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Our Turn: Pass SB 129, save 900 New Hampshire jobs



For the Monitor
Thursday, June 01, 2017

The House of Representatives has an opportunity to support New Hampshire jobs. Senate Bill 129 (the New Hampshire Clean Energy Jobs and Opportunity Act of 2017), the product of almost a year of hard work and compromise among numerous stakeholders, will be voted on today.

This much-needed, bipartisan clean energy bill advances biomass jobs, forest products jobs, sawmill jobs, clean energy jobs and solar jobs. These are good jobs and good industries right here in the Granite State.

SB 129 makes an important fix to New Hampshire’s renewable portfolio standards law (also called the “RPS”) that will help sustain the biomass power plants. Good paying New Hampshire jobs are literally at stake right now.

One needs to look no further than the biomass power plant in Alexandria, to see why SB 129 is necessary. The plant recently suspended operation. These plants support over 900 jobs and over $250 million yearly in economic activity in our state. SB 129 is critical to their survival. Without SB 129, the remaining biomass plants are likely to close by 2018 and these jobs will vanish.

The biomass industry is also critical to New Hampshire’s statewide natural resource-based economy and its scenic character. It is the one area where our energy policy intersects with our natural resource policy. Not only does the biomass industry produce electricity, but the biomass plants also serve as the market for low-grade wood.

With New Hampshire being the second most forested state in the country, biomass serves as a critical market for the state’s logging, forestry, sawmill and landowner communities. Proper forestry practices produce healthy forests for recreation, wildlife habitat and an annual $1.4 billion forest products industry.

SB 129 also supports and advances more than 1,200 solar-related jobs in New Hampshire. Solar continues to be a growing industry in New Hampshire. More jobs have been added in the clean energy job sector than in most other New Hampshire industries. These jobs also appeal to a younger workforce – something New Hampshire desperately needs. SB 129 supports our solar industry and also expands its benefit to low- to moderate-income residential customers.

As we continue to promote New Hampshire as the state to locate business, we need to focus on growing our clean-energy sector. Without these opportunities, clean-energy companies will continue to shift and expand jobs in neighboring states.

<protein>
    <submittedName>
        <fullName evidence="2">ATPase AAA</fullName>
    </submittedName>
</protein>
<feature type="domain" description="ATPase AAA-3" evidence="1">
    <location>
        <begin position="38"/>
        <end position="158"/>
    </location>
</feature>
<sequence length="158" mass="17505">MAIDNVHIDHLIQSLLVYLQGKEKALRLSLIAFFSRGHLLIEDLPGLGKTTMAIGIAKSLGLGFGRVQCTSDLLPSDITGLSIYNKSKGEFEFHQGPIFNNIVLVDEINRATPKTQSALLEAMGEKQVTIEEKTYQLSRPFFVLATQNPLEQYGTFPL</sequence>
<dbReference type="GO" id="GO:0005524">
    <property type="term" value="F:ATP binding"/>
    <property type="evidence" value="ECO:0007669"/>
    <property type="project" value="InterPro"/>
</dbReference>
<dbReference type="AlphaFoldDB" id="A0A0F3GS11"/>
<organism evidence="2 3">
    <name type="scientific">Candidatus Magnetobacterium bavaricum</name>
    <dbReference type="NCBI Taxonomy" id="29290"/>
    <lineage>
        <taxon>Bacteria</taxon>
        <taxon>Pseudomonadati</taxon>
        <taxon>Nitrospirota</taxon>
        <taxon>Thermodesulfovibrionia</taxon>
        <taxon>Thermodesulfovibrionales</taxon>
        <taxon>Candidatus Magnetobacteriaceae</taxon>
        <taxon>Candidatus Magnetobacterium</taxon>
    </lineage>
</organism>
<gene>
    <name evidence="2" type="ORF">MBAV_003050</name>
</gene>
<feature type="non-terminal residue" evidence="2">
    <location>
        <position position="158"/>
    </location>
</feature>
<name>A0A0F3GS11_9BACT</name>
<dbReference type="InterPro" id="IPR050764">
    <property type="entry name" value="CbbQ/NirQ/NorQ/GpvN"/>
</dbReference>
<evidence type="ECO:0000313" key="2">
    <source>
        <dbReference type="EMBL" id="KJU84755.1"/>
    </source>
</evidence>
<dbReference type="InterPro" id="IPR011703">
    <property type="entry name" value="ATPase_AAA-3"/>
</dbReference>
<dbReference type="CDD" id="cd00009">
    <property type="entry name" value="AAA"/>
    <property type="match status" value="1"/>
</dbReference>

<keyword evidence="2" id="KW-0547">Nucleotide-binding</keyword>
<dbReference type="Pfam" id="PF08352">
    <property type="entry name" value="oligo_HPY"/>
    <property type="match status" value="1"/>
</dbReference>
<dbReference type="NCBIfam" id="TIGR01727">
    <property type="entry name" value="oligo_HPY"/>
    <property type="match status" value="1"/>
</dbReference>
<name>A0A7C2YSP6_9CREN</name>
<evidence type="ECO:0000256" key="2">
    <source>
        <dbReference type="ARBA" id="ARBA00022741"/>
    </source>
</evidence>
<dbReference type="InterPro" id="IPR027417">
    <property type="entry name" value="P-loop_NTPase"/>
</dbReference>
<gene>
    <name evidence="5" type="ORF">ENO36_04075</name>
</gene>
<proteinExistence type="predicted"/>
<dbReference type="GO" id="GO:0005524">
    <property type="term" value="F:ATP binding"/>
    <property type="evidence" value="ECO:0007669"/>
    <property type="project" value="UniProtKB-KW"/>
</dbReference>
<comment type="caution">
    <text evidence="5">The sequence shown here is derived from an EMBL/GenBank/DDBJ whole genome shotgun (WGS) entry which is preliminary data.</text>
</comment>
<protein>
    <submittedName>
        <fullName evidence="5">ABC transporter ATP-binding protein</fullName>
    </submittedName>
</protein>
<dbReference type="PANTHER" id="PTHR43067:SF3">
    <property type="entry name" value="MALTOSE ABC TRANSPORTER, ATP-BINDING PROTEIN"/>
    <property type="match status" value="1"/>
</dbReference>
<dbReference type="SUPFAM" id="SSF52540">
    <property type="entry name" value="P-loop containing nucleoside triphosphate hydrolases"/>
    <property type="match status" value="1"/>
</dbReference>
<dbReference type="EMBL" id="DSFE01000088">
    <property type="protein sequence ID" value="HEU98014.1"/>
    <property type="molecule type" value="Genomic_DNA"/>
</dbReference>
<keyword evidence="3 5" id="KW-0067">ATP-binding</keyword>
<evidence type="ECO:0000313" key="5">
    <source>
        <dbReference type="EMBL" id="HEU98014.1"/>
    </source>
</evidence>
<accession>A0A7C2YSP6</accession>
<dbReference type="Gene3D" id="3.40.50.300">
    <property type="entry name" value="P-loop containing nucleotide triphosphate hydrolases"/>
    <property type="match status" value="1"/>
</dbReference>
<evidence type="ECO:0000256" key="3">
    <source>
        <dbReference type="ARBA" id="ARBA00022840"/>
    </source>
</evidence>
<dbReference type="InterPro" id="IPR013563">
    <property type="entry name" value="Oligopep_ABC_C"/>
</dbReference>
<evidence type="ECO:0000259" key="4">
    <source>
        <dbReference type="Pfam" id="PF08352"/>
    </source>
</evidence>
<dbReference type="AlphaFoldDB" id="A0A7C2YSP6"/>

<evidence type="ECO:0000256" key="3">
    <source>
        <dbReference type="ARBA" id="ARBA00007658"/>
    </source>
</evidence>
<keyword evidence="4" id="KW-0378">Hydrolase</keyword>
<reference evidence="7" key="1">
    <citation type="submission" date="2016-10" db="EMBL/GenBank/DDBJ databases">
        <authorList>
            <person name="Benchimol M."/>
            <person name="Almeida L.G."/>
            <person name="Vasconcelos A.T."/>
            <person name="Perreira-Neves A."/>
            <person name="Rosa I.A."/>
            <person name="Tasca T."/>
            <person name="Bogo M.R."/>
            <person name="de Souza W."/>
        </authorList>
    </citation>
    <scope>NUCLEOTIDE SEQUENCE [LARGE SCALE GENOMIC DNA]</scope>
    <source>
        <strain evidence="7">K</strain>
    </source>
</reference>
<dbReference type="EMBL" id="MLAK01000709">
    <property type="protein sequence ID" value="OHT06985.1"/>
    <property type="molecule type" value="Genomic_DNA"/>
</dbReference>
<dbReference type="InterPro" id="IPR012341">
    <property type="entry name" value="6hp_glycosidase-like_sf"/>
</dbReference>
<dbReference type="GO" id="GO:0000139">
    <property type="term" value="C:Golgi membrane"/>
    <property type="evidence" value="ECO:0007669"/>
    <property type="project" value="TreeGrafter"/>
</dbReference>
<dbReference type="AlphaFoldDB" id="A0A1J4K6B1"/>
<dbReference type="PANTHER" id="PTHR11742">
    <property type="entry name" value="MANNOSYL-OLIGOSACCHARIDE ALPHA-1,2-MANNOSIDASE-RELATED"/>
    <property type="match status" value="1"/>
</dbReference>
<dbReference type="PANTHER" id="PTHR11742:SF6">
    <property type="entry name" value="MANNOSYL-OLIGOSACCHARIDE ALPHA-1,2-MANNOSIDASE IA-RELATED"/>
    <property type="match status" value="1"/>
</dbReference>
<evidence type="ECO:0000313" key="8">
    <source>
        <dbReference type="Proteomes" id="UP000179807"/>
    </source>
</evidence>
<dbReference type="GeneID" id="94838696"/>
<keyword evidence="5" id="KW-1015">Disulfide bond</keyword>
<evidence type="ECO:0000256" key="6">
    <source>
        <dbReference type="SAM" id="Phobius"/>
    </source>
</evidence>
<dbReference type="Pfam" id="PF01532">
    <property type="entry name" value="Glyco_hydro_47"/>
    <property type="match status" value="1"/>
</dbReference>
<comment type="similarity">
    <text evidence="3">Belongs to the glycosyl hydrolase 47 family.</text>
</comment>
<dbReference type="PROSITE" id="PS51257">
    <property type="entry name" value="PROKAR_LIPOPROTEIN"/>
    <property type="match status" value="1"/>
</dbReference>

Opponents have tried to label this bill as a “hidden tax.” This is far from the truth. The RPS was passed over 10 years ago. The programs and industries that have participated in the RPS have yielded significant benefit to the state’s ratepayers in terms of energy diversification, state economic activity, thousands of jobs and reducing peak demand, all of which contribute to lowering electric rates and the promotion of a strong New Hampshire economy. The RPS must be updated to remain competitive in our region. Many residential, commercial, municipal and industrial customers have taken advantage of the RPS to lower their electricity costs. We want this to continue.

How do you determine whether a law and program is worth the investment? We look at the return on investment.

Although RPS opponents continue to call it a subsidy and claim higher rates, the fact is our state’s renewable energy industries and programs provide value in lowering bills, creating and sustaining New Hampshire jobs, and providing economic activity that has a ripple effect in our economy. If we lost the biomass industry tomorrow, we would see small-business bankruptcies, lost taxes, lost jobs and an increase in unemployment in every region of our state.

Instead, our support of these renewable energy industries means we continue to receive the benefits of reduced electricity costs brought about by ensuring we have effective and updated renewable energy policies, like those in SB 129.

At the end of the day, the benefits in terms of jobs and economic activity far outweigh the cost.

It is time to move forward with this bipartisan effort to support and sustain our renewable energy industries. It’s time to pass SB 129 and support our New Hampshire energy and related sector jobs.

(Jeb Bradley is a Wolfeboro Republican. Dan Feltes is a Concord Democrat. Herb Richardson is a Lancaster Republican. Robert Backus is a Manchester Democrat.)